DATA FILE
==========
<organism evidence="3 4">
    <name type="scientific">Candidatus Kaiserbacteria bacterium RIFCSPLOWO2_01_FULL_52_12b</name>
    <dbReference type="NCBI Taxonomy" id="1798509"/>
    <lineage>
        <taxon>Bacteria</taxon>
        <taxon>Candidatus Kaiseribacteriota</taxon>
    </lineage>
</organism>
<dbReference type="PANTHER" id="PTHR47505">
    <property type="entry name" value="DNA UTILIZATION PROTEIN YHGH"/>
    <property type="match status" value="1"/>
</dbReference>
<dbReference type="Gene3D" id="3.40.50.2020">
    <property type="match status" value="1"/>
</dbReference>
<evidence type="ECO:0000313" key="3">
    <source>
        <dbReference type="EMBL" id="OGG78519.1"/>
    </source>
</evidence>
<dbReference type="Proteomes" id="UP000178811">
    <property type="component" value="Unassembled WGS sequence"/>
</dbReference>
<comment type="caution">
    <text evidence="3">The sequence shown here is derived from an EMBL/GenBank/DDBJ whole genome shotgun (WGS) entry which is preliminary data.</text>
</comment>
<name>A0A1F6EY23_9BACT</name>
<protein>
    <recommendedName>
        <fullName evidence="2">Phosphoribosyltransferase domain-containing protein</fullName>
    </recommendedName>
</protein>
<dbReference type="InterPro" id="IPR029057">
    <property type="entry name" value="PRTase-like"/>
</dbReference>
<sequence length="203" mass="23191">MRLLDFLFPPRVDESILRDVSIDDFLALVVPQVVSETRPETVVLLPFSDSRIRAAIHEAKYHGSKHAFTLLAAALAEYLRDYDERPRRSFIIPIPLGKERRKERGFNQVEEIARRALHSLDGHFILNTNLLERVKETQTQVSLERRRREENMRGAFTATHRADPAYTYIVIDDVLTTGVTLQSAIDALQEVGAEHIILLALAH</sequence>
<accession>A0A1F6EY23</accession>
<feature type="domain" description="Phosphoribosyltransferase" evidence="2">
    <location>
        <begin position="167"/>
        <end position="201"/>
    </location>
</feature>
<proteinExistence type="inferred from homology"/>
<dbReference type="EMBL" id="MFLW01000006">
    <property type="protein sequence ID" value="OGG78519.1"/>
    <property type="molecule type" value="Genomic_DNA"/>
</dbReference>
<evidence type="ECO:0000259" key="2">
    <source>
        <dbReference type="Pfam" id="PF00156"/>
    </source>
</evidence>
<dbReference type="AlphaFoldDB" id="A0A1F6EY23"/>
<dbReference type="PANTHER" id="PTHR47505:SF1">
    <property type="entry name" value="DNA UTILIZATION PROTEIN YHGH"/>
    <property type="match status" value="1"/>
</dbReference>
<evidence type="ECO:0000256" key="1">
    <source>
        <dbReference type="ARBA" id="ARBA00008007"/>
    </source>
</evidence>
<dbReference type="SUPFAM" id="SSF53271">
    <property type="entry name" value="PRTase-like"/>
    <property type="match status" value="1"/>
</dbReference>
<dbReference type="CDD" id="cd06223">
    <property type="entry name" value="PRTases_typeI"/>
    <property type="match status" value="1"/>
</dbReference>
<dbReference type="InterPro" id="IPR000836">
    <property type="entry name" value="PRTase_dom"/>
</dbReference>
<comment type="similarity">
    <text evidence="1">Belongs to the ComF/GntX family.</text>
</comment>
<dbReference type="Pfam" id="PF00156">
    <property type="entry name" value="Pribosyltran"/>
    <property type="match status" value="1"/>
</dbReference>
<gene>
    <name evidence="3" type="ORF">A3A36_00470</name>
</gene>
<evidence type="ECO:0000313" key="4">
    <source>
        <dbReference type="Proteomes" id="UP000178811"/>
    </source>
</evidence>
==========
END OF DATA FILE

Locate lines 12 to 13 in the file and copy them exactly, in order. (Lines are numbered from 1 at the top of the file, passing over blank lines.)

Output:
</dbReference>
<dbReference type="Gene3D" id="3.40.50.2020">